Re ICONS — it’s definitely ICONS if anything. HCONS is for handle constraints, and that models scope underspecification. ICONS models relations between indices, including information structural constraints but also “eq” and “neq” for binding: I was saying “eq” today, and I guess you heard “qeq”…

But: Can we back up to data here? What kind of example is this rule meant for (in IGT)?

Also — if you recall, the ICONS analysis goes with semantically contentful resumptives, i.e. pron_rel contributing ones. Is that what you’re doing here?

Finally, what happens if you just instantiate the extracted subject rule (extr-subj)?


Good questions. The kind of examples this rule is meant for are the ones below:

(1) the other.masci 3fS-order daughter 3fS-throw-3mOi river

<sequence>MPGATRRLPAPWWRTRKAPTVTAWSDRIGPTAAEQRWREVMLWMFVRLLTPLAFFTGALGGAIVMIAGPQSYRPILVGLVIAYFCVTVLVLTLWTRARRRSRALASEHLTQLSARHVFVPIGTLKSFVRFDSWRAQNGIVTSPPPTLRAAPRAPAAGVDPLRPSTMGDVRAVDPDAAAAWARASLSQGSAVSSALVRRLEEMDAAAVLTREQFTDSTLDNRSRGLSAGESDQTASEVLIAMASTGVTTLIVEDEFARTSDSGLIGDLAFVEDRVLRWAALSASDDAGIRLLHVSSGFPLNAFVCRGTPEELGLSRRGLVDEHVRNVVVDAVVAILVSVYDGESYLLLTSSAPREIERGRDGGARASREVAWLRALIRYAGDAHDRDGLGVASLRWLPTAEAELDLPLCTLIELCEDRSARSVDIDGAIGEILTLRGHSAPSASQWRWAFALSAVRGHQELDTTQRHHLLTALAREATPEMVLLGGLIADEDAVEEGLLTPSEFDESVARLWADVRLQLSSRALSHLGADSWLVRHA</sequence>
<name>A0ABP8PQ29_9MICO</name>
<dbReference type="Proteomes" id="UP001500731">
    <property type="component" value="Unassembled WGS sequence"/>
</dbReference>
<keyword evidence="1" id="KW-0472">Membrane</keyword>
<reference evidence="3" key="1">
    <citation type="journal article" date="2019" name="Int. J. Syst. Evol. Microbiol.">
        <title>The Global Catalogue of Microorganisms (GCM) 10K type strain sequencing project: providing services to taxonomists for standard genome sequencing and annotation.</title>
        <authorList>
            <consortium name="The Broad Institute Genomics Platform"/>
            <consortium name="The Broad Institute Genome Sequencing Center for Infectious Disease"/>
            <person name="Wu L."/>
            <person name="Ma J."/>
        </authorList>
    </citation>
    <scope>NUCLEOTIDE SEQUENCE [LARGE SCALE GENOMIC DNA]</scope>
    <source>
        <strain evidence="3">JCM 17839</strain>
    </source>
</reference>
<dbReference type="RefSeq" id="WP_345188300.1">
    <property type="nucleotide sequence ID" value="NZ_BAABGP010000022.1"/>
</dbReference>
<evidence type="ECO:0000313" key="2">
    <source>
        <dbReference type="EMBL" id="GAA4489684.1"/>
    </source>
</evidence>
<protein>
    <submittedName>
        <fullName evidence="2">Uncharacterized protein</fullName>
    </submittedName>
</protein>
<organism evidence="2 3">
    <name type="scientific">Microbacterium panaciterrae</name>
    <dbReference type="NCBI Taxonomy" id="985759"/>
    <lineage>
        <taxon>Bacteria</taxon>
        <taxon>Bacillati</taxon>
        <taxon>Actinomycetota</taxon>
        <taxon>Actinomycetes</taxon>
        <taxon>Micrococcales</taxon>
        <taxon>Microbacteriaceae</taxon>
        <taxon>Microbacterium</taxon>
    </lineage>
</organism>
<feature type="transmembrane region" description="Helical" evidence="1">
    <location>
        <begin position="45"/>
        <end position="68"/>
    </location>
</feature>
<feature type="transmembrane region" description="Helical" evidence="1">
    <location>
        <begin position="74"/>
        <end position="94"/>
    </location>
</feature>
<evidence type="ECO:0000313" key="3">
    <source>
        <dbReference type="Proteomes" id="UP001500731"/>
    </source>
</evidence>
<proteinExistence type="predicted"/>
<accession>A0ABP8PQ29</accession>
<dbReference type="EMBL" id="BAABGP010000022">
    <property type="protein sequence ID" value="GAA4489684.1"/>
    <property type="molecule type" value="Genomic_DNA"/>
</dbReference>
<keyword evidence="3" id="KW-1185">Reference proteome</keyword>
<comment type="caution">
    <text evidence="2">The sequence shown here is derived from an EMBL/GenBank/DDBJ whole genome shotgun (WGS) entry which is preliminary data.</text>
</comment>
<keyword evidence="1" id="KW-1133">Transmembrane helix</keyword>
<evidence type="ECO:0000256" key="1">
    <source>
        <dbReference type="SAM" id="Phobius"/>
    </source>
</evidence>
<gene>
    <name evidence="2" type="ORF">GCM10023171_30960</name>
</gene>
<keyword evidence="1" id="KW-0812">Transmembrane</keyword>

“The others she ordered her daughter to throw (them) into the river.”

(2) 1S-want 1S-tell 3mSi-believe=REL and 3mSi-make=REL matsigenkai.
“I want to tell what they believe and what they make, the Matsigenka.”

(3) 1S-leave=3mOi 3mOi-pursue monkey.
“My brother in law I left pursuing a monkey.”

(4) Kinteronii PRO.MASCi be.master.of earthquakes
Kinteroni is the master of earthquakes”

(5) that PRO.first.onei 3mSj-make=REL Godj personi [3mS-name-3mO NAME and NAME].
“Those first people that God made […he named Kinteroni and Pareni]”

There’s both a left-dislocated (1, 3, 4) and right-dislocated (2) position, and it can coreference with either a standalone pronoun or an affix, but critically it must be one or the other.

Certain free pronouns must be coreferenced with either an agreement marker (not shown) or an NP in a filled gap (4). We discussed not giving these pronouns a pron_rel.

The reason I wanted initially to allow NPs to resumpt was (5), where it would be [O-GAP] [VSO], but I think I can bracket that one so that it is [OVS] [O-GAP]. This keeps the pronoun VP-internal, so the pronoun can introduce the gap.

I don’t see the extr-subj rule in the Matrix version I have. Assuming it’s something to generate from the customization system, but I’m a bit out of time today to go generate it, and will look into it Friday or next week.